To get a glimpse on what the next 10 years will bring to the workplace and predict how it will transform as a consequence, there are a few points of view we could look at. From building owners, developers or occupiers at a local-scale – single or small network of buildings – to vast-scale changes brought by governments or even global events and cultural (r)evolutions, there are plenty of factors to influence the way the workspace can shift. Also, we would normally see a ten-year period as a long timeframe but it is now turning to be very little if we think at the number of technological advancement we have been experiencing lately.
This article will look at what we consider the most important group of all. That cohort who will be the driver for the decisions regarding how a workspace should be. To understand them will mean to have knowledge of the next phase of commercial building transformation. By gaining insight into the future workforce, the ins and outs of those who will be directly affected by all of this, means having the power to drive and be at the forefront of the change. A possible picture of the next generation of employees is already there. It is a matter of merging their needs and want with the opportunities given by technological changes, i.e. the adoption of automation, artificial intelligence, internet of things and others.
Generations in the workplace: who are they and what is their part in it?
By 2030, the workforce will be formed by four different generations, signing a multi-generation era in the workplace. These are Baby Boomers (born 1946-1964), Gen X (1965-1980), Millennials (Gen Y) and Gen Z (after 1996). With Baby Boomers still part of the labour force but headed towards retirement, we look at the other groups as those who will fill the senior positions left by them.
It’s Millennials – the generational group born between 1980 and 1996 (34 to 50 years old in 2030) – that mostly will impact the future of the workplace, together with gen Z’ers. They are, in fact, already the largest segment (50%) of the overall workforce and they will expand to 1/3 in the next 5 to 6 years.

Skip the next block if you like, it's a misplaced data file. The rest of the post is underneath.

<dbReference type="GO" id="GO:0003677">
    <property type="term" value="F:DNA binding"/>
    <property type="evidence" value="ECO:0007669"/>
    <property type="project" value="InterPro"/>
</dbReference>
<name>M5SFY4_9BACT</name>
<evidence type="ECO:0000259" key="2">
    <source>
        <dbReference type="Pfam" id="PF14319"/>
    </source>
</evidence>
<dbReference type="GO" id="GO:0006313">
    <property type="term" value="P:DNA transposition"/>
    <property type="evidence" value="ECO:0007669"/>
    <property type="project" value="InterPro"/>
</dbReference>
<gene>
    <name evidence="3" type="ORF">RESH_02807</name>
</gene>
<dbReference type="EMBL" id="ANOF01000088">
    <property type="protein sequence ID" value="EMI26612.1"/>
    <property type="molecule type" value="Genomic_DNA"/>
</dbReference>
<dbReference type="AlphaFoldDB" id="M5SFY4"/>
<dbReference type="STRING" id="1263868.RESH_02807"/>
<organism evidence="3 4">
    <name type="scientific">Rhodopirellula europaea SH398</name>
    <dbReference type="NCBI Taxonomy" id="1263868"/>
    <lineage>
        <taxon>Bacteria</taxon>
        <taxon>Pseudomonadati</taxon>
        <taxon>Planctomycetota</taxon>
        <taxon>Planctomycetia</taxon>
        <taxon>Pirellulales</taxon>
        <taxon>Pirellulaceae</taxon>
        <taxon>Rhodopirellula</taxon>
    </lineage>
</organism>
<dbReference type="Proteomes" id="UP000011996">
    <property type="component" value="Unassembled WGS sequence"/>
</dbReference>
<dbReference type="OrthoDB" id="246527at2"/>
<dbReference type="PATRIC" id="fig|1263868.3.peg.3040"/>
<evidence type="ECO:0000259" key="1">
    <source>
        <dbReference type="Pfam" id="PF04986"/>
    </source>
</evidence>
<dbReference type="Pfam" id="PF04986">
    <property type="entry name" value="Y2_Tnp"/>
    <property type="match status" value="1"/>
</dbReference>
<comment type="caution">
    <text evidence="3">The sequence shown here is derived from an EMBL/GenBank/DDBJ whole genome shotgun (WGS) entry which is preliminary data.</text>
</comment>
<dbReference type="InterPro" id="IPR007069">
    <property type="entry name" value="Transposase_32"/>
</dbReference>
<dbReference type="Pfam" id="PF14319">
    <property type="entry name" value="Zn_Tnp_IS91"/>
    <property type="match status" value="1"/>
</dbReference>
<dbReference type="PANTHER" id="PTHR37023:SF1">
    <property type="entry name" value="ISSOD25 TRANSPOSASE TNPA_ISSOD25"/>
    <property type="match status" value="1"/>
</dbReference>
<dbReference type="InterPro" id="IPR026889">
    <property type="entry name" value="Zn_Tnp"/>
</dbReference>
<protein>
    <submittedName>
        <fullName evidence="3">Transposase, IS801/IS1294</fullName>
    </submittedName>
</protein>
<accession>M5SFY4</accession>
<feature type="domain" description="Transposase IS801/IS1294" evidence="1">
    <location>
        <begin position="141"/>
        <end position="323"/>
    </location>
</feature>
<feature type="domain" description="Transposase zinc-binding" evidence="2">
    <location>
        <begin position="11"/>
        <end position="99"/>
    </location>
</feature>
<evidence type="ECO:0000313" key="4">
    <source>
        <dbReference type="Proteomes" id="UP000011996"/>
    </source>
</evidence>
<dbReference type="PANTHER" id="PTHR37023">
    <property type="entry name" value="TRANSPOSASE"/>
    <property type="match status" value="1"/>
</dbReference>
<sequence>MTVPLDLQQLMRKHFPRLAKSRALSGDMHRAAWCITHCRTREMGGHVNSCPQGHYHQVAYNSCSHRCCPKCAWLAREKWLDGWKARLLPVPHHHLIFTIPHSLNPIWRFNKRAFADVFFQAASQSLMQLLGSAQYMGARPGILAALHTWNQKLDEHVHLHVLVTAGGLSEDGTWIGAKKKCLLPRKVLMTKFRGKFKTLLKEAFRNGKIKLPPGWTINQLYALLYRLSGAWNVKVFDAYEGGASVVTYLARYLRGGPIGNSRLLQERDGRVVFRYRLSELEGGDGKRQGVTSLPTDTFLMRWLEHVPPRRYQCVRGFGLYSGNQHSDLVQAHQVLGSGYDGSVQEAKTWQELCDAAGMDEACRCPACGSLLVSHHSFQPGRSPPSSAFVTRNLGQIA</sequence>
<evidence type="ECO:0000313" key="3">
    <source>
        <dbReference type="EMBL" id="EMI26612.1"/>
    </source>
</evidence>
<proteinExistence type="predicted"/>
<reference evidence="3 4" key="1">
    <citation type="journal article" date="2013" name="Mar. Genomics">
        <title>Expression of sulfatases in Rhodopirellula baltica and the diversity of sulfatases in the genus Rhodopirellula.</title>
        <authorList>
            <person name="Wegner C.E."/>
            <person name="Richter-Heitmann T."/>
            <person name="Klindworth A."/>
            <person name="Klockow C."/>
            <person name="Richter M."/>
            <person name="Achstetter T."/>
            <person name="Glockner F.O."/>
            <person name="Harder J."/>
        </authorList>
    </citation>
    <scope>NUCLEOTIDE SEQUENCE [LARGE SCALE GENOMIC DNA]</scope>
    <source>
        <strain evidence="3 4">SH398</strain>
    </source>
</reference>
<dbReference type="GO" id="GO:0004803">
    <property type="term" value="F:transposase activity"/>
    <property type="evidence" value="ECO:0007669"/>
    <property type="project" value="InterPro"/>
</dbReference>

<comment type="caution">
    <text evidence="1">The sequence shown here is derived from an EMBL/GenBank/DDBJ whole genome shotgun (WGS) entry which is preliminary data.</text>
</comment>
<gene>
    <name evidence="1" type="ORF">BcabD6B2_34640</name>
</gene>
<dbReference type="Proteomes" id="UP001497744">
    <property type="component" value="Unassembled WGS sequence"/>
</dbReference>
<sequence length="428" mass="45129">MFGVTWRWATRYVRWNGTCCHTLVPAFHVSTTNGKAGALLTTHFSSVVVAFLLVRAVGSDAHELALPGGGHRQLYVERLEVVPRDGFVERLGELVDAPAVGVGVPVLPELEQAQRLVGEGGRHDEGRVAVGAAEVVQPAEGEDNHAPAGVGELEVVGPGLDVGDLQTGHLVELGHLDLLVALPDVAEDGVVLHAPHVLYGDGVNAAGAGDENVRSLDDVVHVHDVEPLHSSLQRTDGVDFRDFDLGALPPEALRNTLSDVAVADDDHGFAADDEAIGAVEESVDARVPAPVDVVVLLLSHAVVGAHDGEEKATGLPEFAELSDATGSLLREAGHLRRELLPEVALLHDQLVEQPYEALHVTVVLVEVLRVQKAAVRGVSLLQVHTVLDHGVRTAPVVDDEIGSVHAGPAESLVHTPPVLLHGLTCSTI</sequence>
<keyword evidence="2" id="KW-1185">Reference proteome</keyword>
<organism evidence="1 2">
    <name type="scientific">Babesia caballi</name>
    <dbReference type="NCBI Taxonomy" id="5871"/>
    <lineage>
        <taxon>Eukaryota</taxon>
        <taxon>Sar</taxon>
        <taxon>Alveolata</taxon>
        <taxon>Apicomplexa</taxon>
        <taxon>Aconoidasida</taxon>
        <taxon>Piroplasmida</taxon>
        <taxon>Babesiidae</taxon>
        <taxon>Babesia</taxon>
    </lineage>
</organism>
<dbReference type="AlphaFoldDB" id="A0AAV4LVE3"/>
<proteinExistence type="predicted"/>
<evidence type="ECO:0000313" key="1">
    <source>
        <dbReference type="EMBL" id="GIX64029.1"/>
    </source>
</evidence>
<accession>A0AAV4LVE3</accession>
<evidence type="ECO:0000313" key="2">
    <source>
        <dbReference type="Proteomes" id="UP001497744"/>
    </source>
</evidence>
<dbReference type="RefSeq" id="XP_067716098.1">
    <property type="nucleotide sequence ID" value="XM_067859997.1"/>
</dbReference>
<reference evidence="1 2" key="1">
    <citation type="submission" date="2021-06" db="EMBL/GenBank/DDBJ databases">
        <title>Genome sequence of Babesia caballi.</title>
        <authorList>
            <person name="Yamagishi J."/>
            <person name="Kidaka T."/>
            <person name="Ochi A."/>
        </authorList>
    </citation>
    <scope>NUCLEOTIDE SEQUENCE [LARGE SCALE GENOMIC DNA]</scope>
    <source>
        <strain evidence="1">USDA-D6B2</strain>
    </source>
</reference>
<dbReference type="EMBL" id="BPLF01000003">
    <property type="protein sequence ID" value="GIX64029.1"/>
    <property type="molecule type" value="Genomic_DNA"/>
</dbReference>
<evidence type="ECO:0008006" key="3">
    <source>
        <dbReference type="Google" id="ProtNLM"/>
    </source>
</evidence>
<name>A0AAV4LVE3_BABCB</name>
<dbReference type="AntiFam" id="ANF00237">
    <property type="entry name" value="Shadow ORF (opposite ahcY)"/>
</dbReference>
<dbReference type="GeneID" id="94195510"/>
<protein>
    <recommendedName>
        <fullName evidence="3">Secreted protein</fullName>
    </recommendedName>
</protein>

Millennials are a culturally diverse group, having grown up in a society where opportunities to meet and be exposed to different cultures abounded. This background makes them open to diversity, and they expect this in the workplace as well.
- They want a workspace tailored to their needs and lifestyle.
- They have a strong idea of who they want to work for.
- They look for organisations that reflect their core values and that are inclusive, with a strong culture that sees them as equals.
- Moreover, issues such as sustainability are fundamental to them, therefore, this generation is picky about who they work for. It has to be a company that is environmentally responsible and is actively involved in this.
67% of workers believe working with technologies such as AI and automation is crucial and something that needs to be tackled in the next three to five years.
More so when speaking about Gen Z’ers.
- They are a driver for technological implementation as they are the first generation (i.e. digital natives) being born in a digitally and socially connected world.
- They are a tech-savvy group who spends an average of 10hrs a day on social media and sees intelligent technologies as something to be expected.
- Actually, 68% think advanced technologies will improve their work experience.
- Nevertheless, they also crave a human element in their everyday life and prefer face-to-face interactions in the workplace (31%), valuing team-work relationships as a top priority.
Wok-life balance is a cross-generational concern for Gen X, Millennials and Gen Z. They are all interested in a work environment that keeps their outside-of-work needs in high regard. 62% of Gen Z’ers, for example, value “a fun, positive social atmosphere at work” more than they are interested in a higher salary. Millennials, too, believe balance is vital and expect the companies they work for to provide it.
So, what can we expect from the future workspace?
Fully integrated intelligent technologies